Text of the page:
Evaluation of vitamin C deficiency
Serum levels of vitamin C are an adequate measurement of clinical status. Vitamin C is a cofactor for protocollagen hydroxylase; it promotes the conversion of tropocollagen to collagen. Low values occur in scurvy, malabsorption, alcoholism, pregnancy, hyperthyroidism, and renal failure. Smokers have lower levels than nonsmokers. Patients with scurvy have values <0.2 mg/dL. Principal clinical findings in scurvy include bleeding gums, petechiae, follicular hyperkeratosis, perifollicular hemorrhages beginning on the lower thighs, muscle aches, easy fatiguability, and emotional changes.
Serum, frozen and protected from light
Red-top tube or gel-barrier tube; amber plastic transport tube with amber top. (If amber tubes are unavailable, cover standard transport tube completely, top and bottom, with aluminum foil. Identify specimen with patient name directly on the container and on the outside of the aluminum foil. Secure with tape.)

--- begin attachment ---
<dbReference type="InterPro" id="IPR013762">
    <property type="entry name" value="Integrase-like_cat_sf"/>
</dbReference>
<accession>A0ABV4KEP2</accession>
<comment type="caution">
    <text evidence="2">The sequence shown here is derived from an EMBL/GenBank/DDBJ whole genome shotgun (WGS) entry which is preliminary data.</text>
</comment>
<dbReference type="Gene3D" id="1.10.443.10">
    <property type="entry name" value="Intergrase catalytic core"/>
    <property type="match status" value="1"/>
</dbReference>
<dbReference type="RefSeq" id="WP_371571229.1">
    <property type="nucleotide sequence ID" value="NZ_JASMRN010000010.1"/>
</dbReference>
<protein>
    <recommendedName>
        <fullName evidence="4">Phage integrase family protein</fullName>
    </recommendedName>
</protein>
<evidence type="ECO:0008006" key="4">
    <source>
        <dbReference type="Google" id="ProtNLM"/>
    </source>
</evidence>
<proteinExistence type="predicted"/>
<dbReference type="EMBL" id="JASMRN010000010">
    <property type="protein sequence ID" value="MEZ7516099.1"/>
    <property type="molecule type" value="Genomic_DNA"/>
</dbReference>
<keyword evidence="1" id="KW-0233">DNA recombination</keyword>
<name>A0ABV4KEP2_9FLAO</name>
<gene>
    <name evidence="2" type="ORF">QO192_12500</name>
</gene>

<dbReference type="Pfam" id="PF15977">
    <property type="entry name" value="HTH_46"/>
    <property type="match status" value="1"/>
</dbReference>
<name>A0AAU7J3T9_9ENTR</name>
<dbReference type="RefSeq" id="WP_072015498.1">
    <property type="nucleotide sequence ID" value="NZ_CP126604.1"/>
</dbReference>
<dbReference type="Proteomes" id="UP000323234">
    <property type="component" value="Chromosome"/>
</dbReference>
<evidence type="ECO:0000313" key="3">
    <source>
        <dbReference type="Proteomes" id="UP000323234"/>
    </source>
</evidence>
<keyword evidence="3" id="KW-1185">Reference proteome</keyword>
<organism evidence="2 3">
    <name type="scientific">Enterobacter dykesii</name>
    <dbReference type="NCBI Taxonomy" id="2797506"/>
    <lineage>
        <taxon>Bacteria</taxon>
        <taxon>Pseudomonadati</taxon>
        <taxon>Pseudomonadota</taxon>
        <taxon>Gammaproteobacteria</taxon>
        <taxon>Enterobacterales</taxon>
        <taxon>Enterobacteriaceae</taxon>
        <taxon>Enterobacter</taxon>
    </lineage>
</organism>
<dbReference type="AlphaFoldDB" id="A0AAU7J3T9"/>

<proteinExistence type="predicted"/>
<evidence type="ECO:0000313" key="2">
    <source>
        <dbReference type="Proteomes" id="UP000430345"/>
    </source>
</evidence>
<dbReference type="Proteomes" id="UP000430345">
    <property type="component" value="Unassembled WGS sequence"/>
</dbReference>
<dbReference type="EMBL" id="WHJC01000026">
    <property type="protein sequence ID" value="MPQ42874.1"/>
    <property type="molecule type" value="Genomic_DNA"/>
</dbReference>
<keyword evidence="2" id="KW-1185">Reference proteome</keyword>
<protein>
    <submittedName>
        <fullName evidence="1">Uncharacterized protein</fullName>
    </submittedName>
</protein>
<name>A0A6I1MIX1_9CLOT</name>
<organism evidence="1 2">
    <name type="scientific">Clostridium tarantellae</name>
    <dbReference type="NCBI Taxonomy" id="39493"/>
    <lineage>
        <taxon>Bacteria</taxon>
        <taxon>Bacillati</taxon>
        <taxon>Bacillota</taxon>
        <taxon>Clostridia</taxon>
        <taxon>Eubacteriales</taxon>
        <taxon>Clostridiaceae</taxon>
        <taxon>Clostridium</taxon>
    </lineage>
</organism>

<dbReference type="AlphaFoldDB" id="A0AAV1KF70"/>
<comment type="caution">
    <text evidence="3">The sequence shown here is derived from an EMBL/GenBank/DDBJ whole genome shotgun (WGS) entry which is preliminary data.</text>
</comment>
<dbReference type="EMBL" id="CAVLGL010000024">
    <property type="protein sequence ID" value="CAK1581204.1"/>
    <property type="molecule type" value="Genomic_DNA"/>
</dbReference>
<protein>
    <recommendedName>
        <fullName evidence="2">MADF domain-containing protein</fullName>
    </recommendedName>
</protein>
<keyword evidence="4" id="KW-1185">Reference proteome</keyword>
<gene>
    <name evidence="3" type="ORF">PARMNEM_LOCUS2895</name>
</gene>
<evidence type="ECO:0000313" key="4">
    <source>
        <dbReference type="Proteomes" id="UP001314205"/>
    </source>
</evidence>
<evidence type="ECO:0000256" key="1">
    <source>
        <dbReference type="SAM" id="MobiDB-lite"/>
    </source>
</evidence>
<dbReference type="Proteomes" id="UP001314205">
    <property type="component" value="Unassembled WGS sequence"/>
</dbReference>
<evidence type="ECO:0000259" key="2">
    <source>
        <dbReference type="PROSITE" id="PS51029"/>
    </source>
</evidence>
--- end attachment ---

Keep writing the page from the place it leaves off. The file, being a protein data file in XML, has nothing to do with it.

Overnight fasting is preferred. Refrain from taking vitamin C supplements or fruits 24 hours prior to sample collection.
Draw in chilled tube. Separate serum from cells as soon as possible following collection. Keep specimen on ice. Transfer specimen to a plastic transport tube before freezing. Protect specimen from light. To avoid delays in turnaround time when requesting multiple tests on frozen samples, please submit separate frozen specimens for each test requested.
Freeze immediately and protect from light.
Stable for five days at -30°C and one month at -70°C. There is a 61% decrease in levels in the first 24 hours following collection if the sample is allowed to remain at room temperature.
Specimen not received frozen; specimen not protected from light